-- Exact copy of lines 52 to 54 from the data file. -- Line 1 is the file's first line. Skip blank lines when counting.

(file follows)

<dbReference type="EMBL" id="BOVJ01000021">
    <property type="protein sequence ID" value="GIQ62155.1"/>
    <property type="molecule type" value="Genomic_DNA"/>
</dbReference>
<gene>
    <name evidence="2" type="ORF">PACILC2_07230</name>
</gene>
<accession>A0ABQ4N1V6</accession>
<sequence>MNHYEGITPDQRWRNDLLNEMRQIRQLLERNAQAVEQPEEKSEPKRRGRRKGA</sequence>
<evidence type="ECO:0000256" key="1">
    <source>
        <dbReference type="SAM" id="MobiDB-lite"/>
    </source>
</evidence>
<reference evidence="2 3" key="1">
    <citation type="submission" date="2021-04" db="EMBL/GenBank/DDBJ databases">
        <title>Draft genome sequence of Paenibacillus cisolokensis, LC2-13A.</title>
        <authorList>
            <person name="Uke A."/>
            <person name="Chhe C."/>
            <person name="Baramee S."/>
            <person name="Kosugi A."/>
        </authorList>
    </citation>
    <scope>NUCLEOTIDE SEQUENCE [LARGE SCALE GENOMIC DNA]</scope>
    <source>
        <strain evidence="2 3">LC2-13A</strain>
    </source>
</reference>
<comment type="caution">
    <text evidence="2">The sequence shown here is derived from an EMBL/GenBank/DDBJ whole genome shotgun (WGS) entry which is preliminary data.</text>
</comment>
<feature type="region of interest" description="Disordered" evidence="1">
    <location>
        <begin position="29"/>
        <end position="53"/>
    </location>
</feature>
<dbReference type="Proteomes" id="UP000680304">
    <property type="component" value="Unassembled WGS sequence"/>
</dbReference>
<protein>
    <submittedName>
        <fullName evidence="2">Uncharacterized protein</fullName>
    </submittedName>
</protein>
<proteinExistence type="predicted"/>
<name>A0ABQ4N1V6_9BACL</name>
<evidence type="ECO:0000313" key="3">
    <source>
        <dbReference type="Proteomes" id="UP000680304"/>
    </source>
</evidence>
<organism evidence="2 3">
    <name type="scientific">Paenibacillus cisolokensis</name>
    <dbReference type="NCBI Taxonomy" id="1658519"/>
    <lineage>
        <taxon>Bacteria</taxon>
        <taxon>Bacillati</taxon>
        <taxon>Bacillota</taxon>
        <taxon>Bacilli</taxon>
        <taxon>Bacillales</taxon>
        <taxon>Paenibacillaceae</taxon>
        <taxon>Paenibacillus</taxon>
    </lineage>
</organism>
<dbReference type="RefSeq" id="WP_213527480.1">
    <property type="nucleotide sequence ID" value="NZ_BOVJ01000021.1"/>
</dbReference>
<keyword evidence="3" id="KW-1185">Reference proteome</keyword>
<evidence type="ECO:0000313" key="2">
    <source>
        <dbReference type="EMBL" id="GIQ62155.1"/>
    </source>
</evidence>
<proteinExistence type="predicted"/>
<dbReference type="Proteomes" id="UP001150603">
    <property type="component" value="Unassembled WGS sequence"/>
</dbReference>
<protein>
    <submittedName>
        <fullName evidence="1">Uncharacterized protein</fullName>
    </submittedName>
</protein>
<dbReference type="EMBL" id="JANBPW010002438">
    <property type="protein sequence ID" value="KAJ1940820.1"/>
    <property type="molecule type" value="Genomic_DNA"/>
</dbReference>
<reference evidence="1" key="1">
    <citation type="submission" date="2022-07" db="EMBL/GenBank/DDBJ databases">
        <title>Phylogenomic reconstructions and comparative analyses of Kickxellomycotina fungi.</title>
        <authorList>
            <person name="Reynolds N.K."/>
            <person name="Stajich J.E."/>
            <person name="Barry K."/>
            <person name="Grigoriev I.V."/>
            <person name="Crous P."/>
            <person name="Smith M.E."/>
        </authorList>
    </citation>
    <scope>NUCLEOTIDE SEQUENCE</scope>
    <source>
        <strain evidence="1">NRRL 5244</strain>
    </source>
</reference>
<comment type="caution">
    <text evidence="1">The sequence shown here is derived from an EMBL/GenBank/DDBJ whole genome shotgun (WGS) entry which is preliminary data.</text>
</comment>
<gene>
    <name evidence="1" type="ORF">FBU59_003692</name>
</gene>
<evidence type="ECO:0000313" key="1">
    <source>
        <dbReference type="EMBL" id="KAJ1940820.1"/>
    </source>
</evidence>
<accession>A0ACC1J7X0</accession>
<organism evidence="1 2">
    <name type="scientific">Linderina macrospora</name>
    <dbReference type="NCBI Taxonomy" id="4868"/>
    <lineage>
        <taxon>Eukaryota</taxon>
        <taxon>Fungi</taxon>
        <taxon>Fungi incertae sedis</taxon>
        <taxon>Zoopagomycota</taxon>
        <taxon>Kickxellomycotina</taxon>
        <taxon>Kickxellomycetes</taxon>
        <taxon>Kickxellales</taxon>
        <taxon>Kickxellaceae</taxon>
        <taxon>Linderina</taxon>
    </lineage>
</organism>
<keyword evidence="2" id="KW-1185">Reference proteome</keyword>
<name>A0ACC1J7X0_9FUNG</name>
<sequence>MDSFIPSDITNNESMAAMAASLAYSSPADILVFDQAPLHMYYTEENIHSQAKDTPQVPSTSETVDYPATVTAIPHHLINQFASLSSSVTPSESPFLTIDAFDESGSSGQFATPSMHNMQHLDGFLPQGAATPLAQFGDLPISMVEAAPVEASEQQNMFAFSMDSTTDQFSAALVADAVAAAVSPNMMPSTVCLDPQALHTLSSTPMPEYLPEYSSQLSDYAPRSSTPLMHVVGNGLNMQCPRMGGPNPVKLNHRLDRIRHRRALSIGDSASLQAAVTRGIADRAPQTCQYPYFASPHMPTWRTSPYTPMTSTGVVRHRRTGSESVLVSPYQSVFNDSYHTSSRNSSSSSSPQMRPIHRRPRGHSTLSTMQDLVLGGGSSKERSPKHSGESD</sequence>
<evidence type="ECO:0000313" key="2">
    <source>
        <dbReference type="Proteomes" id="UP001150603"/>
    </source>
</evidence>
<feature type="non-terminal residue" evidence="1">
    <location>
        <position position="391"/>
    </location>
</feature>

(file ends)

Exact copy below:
    </source>
</evidence>
<organism evidence="2 3">